“I don’t see why they felt it necessary to call in a… consultant,” sneered the officer. “Just a dead son-of-a-bitch in a whorehouse.”
Burke didn’t even bother looking up. “Dead CORE employee in a whorehouse, you mean. That alone is noteworthy. CORE men can do better than this side of town. Now, look at this. How he was found.”
He knelt by the body, wincing a bit at the stained, putrid-smelling carpet. “Look how he fell, the location of the wound, and the direction of the blood spatter.”
“Yeah? And…?” sniffed the cop, sitting on the bed.
“I’d get off of that; it’s likely crammed full of bedbugs,” Burke offered, and the officer snapped to his feet. “You haven’t seen too many homicides, have you? Take a look. Entry at the base of the skull; exit through the frontal lobe. If he’d been standing, the shooter would have to have been firing upwards, about a sixty-degree angle. Try to imagine doing that while standing next to your target.”
The cop’s eyebrows raised a little. “But that couldn’t have happened anyway, ’cause the poor bastard’s brains are right there instead of all over the place.”
Burke smiled and nodded. “Very good. The victim was clearly made to kneel, face to the floor.” He knelt beside the body to demonstrate. “So he took that round, went instantly limp, and rolled to his side.” He did likewise, and the officer’s light bulb came on.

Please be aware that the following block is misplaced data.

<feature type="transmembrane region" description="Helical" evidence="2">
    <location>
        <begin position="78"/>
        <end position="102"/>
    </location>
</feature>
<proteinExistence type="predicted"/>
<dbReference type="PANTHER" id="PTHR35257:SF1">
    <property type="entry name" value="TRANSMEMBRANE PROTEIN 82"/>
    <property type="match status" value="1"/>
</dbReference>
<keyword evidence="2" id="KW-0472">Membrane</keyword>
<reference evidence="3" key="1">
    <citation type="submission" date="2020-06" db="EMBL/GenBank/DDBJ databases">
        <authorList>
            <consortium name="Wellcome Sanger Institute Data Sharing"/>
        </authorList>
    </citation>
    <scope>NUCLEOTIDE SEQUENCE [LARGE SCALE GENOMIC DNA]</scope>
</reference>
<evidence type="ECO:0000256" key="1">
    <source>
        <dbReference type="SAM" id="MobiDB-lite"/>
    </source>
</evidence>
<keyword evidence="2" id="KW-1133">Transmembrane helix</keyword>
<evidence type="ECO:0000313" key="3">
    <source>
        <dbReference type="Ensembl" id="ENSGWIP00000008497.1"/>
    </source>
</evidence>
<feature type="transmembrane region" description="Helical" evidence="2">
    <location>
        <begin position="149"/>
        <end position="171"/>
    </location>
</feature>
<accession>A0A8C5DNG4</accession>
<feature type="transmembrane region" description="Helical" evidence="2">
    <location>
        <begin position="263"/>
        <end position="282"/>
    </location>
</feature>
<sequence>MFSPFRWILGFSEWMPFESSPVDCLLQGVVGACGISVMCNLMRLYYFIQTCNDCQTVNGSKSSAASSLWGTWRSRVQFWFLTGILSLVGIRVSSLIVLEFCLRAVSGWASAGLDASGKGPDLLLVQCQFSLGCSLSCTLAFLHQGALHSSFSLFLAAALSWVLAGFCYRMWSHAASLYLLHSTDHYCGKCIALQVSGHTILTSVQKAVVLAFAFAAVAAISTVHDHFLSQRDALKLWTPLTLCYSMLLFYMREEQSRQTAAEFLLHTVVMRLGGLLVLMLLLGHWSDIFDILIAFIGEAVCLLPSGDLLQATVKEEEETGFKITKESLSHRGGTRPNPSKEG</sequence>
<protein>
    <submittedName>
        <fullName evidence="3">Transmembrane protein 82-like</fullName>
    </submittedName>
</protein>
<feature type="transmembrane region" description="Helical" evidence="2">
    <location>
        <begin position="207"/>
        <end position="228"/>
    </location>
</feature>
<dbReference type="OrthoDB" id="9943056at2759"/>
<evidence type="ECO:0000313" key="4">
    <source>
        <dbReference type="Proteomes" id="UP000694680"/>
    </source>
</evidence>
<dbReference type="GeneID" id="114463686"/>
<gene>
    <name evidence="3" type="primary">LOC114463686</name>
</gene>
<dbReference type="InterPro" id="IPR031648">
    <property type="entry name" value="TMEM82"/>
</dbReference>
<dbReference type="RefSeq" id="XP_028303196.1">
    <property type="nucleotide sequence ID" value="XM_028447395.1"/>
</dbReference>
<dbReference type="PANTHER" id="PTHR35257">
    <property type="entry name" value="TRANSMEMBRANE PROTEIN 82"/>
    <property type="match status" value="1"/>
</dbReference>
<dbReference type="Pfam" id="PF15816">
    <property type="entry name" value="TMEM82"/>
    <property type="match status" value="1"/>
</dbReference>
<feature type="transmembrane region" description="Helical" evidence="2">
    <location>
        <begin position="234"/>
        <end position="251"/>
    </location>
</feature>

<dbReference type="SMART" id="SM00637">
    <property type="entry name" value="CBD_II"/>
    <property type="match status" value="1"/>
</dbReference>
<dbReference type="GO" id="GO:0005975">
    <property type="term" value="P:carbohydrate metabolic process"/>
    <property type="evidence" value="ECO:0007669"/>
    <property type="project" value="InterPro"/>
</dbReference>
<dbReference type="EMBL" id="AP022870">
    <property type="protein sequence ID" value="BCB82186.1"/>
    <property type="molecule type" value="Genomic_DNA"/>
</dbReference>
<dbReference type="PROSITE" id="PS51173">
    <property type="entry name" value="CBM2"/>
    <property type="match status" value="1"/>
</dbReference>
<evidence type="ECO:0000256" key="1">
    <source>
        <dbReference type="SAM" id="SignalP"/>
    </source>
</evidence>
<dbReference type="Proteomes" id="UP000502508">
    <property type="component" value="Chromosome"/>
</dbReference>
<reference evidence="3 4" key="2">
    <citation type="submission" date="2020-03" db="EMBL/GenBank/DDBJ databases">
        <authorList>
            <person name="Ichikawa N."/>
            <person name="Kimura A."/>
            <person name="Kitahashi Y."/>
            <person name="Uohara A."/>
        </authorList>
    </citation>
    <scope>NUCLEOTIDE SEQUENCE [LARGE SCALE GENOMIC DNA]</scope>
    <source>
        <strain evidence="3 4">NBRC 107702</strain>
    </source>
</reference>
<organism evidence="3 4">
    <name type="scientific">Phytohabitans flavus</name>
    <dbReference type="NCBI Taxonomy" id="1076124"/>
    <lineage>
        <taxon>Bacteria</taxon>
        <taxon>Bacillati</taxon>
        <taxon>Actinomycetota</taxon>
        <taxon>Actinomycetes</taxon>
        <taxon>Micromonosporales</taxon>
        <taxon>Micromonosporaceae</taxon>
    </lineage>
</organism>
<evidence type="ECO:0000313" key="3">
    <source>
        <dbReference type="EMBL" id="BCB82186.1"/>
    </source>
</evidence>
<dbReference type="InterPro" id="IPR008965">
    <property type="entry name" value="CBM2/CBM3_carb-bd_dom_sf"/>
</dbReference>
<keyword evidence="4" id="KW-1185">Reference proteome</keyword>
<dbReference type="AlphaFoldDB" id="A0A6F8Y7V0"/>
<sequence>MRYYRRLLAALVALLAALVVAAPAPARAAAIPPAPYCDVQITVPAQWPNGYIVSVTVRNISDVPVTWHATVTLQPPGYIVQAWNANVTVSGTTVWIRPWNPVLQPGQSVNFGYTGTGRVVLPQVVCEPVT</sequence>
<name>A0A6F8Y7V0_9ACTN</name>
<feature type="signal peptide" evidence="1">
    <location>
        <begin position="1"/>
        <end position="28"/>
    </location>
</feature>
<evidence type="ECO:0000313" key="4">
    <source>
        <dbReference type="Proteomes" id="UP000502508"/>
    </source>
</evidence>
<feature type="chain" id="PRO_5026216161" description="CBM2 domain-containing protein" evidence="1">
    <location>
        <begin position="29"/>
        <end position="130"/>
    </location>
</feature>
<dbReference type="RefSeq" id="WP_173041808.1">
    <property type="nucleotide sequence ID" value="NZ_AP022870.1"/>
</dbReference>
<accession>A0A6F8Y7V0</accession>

“Exactly the same,” he said. “Sort of… execution-style.”
Burke nodded his approval. “Excellent. This was no simple argument, or a drug deal gone wrong, or a pissed-off pimp. This was a person on a mission to kill this man.”
“Terrorist?” asked the cop.
Burke chuckled. “The ‘terrorists’ are making bottle bombs and throwing fucking rocks.”
“A professional, then?”
“Likely. Now, you mentioned brains, but look. Not much here, are there? Mostly just blood.” Burke looked around. The round had to be nearby. It hadn’t embedded in the floor, or passed through, which alone told him a great deal. He looked ahead towards where it must have skipped, and sure enough, there was a glint.
“There,” he pointed. Burke donned surgical gloves and examined his prize. “The bullet hasn’t fragmented. In fact it’s barely even mushroomed.”
He showed it to the cop, who looked confused. “That’s a target round.”
“Yep,” Burke nodded. “Simple, copper-jacketed wadcutter. Good for almost nothing but target practice and…”
Burke waved that thought off; he wasn’t ready to share that, nor could he know if the cop was trustworthy. “Eh, never mind that. Okay, so here’s what we have so far. A CORE employee in the worst part of town. A murderer who knows what he’s doing, but uses target rounds.”
The officer shook his head. “That doesn’t add up. None of it does.”
“Right. Now do you see why they call in consultants?”
“I stand corrected,” nodded the cop. “You’re good, Zebra.”
“Detective Burke, please.”
He stepped outside and lit a cigarette. Shit, he thought. Who the hell’s left that has guns? Police, yes; but they’re packing hollowpoints. And anything home-brewed would either be solid lead or solid something else. Besides, black powder would have to be either bootlegged or stolen. That’s complicated. So who would have access to shitty, bulk- quality jacketed target rounds?
Through the smoke he saw a CORE work vehicle. A hard-hat was checking the condition of a nearby pylon. Burke suddenly remembered, and it was like a kick in the stomach.